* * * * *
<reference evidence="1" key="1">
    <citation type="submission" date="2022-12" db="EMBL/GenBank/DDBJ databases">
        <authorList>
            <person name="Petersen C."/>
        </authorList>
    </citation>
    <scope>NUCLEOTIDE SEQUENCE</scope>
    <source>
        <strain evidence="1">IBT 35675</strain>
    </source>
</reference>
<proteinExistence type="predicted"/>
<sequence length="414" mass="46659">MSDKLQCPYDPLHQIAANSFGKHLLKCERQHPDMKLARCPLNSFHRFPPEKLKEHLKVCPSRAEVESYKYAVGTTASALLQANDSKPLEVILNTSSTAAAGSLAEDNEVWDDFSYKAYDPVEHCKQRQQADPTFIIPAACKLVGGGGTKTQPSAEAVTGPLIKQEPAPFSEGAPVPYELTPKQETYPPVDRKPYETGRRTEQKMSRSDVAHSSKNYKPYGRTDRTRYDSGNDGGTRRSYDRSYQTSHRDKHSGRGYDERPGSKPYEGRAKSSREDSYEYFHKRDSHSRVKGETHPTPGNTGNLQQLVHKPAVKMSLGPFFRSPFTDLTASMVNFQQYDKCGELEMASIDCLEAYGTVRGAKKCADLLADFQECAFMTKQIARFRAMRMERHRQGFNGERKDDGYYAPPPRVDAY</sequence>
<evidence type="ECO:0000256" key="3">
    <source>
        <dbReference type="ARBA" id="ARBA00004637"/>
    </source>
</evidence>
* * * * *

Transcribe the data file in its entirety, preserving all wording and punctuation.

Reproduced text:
<reference evidence="1" key="1">
    <citation type="submission" date="2022-12" db="EMBL/GenBank/DDBJ databases">
        <authorList>
            <person name="Petersen C."/>
        </authorList>
    </citation>
    <scope>NUCLEOTIDE SEQUENCE</scope>
    <source>
        <strain evidence="1">IBT 35675</strain>
    </source>
</reference>
<proteinExistence type="predicted"/>
<sequence length="414" mass="46659">MSDKLQCPYDPLHQIAANSFGKHLLKCERQHPDMKLARCPLNSFHRFPPEKLKEHLKVCPSRAEVESYKYAVGTTASALLQANDSKPLEVILNTSSTAAAGSLAEDNEVWDDFSYKAYDPVEHCKQRQQADPTFIIPAACKLVGGGGTKTQPSAEAVTGPLIKQEPAPFSEGAPVPYELTPKQETYPPVDRKPYETGRRTEQKMSRSDVAHSSKNYKPYGRTDRTRYDSGNDGGTRRSYDRSYQTSHRDKHSGRGYDERPGSKPYEGRAKSSREDSYEYFHKRDSHSRVKGETHPTPGNTGNLQQLVHKPAVKMSLGPFFRSPFTDLTASMVNFQQYDKCGELEMASIDCLEAYGTVRGAKKCADLLADFQECAFMTKQIARFRAMRMERHRQGFNGERKDDGYYAPPPRVDAY</sequence>
<evidence type="ECO:0000256" key="3">
    <source>
        <dbReference type="ARBA" id="ARBA00004637"/>
    </source>
</evidence>